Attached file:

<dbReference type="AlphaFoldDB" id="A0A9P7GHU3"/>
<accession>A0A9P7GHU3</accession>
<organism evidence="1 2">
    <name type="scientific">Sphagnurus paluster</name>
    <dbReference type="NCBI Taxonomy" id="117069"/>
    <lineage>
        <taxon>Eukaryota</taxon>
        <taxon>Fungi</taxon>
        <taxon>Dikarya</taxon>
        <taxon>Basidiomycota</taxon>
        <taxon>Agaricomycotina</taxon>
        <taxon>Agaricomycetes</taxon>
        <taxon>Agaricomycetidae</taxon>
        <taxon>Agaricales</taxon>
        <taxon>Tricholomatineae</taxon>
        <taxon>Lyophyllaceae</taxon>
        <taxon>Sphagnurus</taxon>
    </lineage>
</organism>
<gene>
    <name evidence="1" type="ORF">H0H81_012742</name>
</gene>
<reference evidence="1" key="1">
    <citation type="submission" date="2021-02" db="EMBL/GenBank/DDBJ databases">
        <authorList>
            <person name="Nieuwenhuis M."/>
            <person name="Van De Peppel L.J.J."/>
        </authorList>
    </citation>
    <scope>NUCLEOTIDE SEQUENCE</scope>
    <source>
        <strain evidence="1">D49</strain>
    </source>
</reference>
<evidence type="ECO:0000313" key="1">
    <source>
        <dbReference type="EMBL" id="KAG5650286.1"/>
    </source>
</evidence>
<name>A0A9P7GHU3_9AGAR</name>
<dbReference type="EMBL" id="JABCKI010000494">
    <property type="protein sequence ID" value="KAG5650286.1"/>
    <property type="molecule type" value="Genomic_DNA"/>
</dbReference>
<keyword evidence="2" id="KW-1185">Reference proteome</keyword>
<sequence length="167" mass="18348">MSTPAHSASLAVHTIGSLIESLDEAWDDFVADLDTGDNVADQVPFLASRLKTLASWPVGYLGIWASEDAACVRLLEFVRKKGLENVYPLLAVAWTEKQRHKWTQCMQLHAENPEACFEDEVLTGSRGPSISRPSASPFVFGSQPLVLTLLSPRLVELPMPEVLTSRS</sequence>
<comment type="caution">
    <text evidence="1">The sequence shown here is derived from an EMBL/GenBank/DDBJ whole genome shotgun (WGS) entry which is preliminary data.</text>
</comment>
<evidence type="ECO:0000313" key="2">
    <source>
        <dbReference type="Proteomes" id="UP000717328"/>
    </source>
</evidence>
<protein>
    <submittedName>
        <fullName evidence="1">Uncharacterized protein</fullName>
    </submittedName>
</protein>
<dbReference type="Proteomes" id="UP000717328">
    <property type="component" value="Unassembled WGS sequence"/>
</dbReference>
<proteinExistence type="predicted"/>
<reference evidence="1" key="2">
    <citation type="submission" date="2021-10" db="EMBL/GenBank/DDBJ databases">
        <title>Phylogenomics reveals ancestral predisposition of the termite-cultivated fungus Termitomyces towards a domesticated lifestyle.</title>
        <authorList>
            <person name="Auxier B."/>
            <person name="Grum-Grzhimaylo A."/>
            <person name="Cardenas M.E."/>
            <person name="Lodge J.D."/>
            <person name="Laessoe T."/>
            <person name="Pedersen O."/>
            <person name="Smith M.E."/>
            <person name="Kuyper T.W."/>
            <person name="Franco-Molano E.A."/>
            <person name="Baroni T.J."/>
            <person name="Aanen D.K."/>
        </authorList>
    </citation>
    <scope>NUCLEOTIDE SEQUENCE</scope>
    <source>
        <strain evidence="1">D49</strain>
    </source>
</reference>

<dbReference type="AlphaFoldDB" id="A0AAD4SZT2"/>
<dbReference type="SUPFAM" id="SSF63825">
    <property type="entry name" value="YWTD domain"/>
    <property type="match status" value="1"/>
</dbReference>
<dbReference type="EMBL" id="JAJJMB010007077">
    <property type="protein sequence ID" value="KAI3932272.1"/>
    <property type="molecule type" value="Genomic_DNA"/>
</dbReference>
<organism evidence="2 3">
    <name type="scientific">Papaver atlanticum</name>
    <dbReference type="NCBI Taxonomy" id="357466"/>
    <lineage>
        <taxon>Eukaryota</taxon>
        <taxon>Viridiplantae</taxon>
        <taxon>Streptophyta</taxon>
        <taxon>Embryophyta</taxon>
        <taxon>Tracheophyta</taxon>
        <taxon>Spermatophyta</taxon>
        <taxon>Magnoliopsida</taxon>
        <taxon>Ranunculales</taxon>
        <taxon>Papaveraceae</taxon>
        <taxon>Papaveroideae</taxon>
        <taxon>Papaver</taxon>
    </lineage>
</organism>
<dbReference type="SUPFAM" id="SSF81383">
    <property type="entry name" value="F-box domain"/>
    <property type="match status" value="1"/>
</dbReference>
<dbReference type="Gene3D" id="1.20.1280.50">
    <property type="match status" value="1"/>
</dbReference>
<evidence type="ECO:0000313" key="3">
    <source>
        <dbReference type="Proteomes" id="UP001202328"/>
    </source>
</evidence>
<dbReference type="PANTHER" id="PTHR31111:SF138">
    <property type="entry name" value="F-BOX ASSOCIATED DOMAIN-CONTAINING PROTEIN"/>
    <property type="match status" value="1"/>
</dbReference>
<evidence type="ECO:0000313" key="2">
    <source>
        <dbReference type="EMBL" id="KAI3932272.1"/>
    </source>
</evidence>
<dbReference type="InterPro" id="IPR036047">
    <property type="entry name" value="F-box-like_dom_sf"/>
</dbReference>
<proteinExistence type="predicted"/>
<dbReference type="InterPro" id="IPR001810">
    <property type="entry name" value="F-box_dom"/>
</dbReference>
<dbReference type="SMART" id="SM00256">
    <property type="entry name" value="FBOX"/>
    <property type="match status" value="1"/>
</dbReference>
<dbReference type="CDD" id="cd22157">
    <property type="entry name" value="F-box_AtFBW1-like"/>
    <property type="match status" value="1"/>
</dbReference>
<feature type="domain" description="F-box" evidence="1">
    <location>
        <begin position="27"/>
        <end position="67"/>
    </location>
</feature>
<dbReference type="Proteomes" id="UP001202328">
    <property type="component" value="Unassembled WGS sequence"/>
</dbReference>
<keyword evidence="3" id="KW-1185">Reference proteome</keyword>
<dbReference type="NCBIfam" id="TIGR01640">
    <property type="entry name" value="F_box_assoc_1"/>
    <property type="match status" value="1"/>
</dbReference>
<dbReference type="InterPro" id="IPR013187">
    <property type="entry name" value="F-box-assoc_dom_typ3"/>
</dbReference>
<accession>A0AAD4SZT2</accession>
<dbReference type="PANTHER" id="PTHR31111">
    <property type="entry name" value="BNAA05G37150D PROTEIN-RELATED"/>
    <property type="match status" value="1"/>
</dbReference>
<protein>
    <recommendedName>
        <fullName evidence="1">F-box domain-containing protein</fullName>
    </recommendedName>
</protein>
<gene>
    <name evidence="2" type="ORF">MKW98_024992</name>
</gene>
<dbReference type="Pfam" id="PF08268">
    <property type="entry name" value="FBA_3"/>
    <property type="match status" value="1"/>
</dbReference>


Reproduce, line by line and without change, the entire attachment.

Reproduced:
<dbReference type="AlphaFoldDB" id="A0A9P7GHU3"/>
<accession>A0A9P7GHU3</accession>
<organism evidence="1 2">
    <name type="scientific">Sphagnurus paluster</name>
    <dbReference type="NCBI Taxonomy" id="117069"/>
    <lineage>
        <taxon>Eukaryota</taxon>
        <taxon>Fungi</taxon>
        <taxon>Dikarya</taxon>
        <taxon>Basidiomycota</taxon>
        <taxon>Agaricomycotina</taxon>
        <taxon>Agaricomycetes</taxon>
        <taxon>Agaricomycetidae</taxon>
        <taxon>Agaricales</taxon>
        <taxon>Tricholomatineae</taxon>
        <taxon>Lyophyllaceae</taxon>
        <taxon>Sphagnurus</taxon>
    </lineage>
</organism>
<gene>
    <name evidence="1" type="ORF">H0H81_012742</name>
</gene>
<reference evidence="1" key="1">
    <citation type="submission" date="2021-02" db="EMBL/GenBank/DDBJ databases">
        <authorList>
            <person name="Nieuwenhuis M."/>
            <person name="Van De Peppel L.J.J."/>
        </authorList>
    </citation>
    <scope>NUCLEOTIDE SEQUENCE</scope>
    <source>
        <strain evidence="1">D49</strain>
    </source>
</reference>
<evidence type="ECO:0000313" key="1">
    <source>
        <dbReference type="EMBL" id="KAG5650286.1"/>
    </source>
</evidence>
<name>A0A9P7GHU3_9AGAR</name>
<dbReference type="EMBL" id="JABCKI010000494">
    <property type="protein sequence ID" value="KAG5650286.1"/>
    <property type="molecule type" value="Genomic_DNA"/>
</dbReference>
<keyword evidence="2" id="KW-1185">Reference proteome</keyword>
<sequence length="167" mass="18348">MSTPAHSASLAVHTIGSLIESLDEAWDDFVADLDTGDNVADQVPFLASRLKTLASWPVGYLGIWASEDAACVRLLEFVRKKGLENVYPLLAVAWTEKQRHKWTQCMQLHAENPEACFEDEVLTGSRGPSISRPSASPFVFGSQPLVLTLLSPRLVELPMPEVLTSRS</sequence>
<comment type="caution">
    <text evidence="1">The sequence shown here is derived from an EMBL/GenBank/DDBJ whole genome shotgun (WGS) entry which is preliminary data.</text>
</comment>
<evidence type="ECO:0000313" key="2">
    <source>
        <dbReference type="Proteomes" id="UP000717328"/>
    </source>
</evidence>
<protein>
    <submittedName>
        <fullName evidence="1">Uncharacterized protein</fullName>
    </submittedName>
</protein>
<dbReference type="Proteomes" id="UP000717328">
    <property type="component" value="Unassembled WGS sequence"/>
</dbReference>
<proteinExistence type="predicted"/>
<reference evidence="1" key="2">
    <citation type="submission" date="2021-10" db="EMBL/GenBank/DDBJ databases">
        <title>Phylogenomics reveals ancestral predisposition of the termite-cultivated fungus Termitomyces towards a domesticated lifestyle.</title>
        <authorList>
            <person name="Auxier B."/>
            <person name="Grum-Grzhimaylo A."/>
            <person name="Cardenas M.E."/>
            <person name="Lodge J.D."/>
            <person name="Laessoe T."/>
            <person name="Pedersen O."/>
            <person name="Smith M.E."/>
            <person name="Kuyper T.W."/>
            <person name="Franco-Molano E.A."/>
            <person name="Baroni T.J."/>
            <person name="Aanen D.K."/>
        </authorList>
    </citation>
    <scope>NUCLEOTIDE SEQUENCE</scope>
    <source>
        <strain evidence="1">D49</strain>
    </source>
</reference>

<dbReference type="AlphaFoldDB" id="A0AAD4SZT2"/>
<dbReference type="SUPFAM" id="SSF63825">
    <property type="entry name" value="YWTD domain"/>
    <property type="match status" value="1"/>
</dbReference>
<dbReference type="EMBL" id="JAJJMB010007077">
    <property type="protein sequence ID" value="KAI3932272.1"/>
    <property type="molecule type" value="Genomic_DNA"/>
</dbReference>
<organism evidence="2 3">
    <name type="scientific">Papaver atlanticum</name>
    <dbReference type="NCBI Taxonomy" id="357466"/>
    <lineage>
        <taxon>Eukaryota</taxon>
        <taxon>Viridiplantae</taxon>
        <taxon>Streptophyta</taxon>
        <taxon>Embryophyta</taxon>
        <taxon>Tracheophyta</taxon>
        <taxon>Spermatophyta</taxon>
        <taxon>Magnoliopsida</taxon>
        <taxon>Ranunculales</taxon>
        <taxon>Papaveraceae</taxon>
        <taxon>Papaveroideae</taxon>
        <taxon>Papaver</taxon>
    </lineage>
</organism>
<dbReference type="SUPFAM" id="SSF81383">
    <property type="entry name" value="F-box domain"/>
    <property type="match status" value="1"/>
</dbReference>
<dbReference type="Gene3D" id="1.20.1280.50">
    <property type="match status" value="1"/>
</dbReference>
<evidence type="ECO:0000313" key="3">
    <source>
        <dbReference type="Proteomes" id="UP001202328"/>
    </source>
</evidence>
<dbReference type="PANTHER" id="PTHR31111:SF138">
    <property type="entry name" value="F-BOX ASSOCIATED DOMAIN-CONTAINING PROTEIN"/>
    <property type="match status" value="1"/>
</dbReference>
<evidence type="ECO:0000313" key="2">
    <source>
        <dbReference type="EMBL" id="KAI3932272.1"/>
    </source>
</evidence>
<dbReference type="InterPro" id="IPR036047">
    <property type="entry name" value="F-box-like_dom_sf"/>
</dbReference>
<proteinExistence type="predicted"/>
<dbReference type="InterPro" id="IPR001810">
    <property type="entry name" value="F-box_dom"/>
</dbReference>
<dbReference type="SMART" id="SM00256">
    <property type="entry name" value="FBOX"/>
    <property type="match status" value="1"/>
</dbReference>
<dbReference type="CDD" id="cd22157">
    <property type="entry name" value="F-box_AtFBW1-like"/>
    <property type="match status" value="1"/>
</dbReference>
<feature type="domain" description="F-box" evidence="1">
    <location>
        <begin position="27"/>
        <end position="67"/>
    </location>
</feature>
<dbReference type="Proteomes" id="UP001202328">
    <property type="component" value="Unassembled WGS sequence"/>
</dbReference>
<keyword evidence="3" id="KW-1185">Reference proteome</keyword>
<dbReference type="NCBIfam" id="TIGR01640">
    <property type="entry name" value="F_box_assoc_1"/>
    <property type="match status" value="1"/>
</dbReference>
<dbReference type="InterPro" id="IPR013187">
    <property type="entry name" value="F-box-assoc_dom_typ3"/>
</dbReference>
<accession>A0AAD4SZT2</accession>
<dbReference type="PANTHER" id="PTHR31111">
    <property type="entry name" value="BNAA05G37150D PROTEIN-RELATED"/>
    <property type="match status" value="1"/>
</dbReference>
<protein>
    <recommendedName>
        <fullName evidence="1">F-box domain-containing protein</fullName>
    </recommendedName>
</protein>
<gene>
    <name evidence="2" type="ORF">MKW98_024992</name>
</gene>
<dbReference type="Pfam" id="PF08268">
    <property type="entry name" value="FBA_3"/>
    <property type="match status" value="1"/>
</dbReference>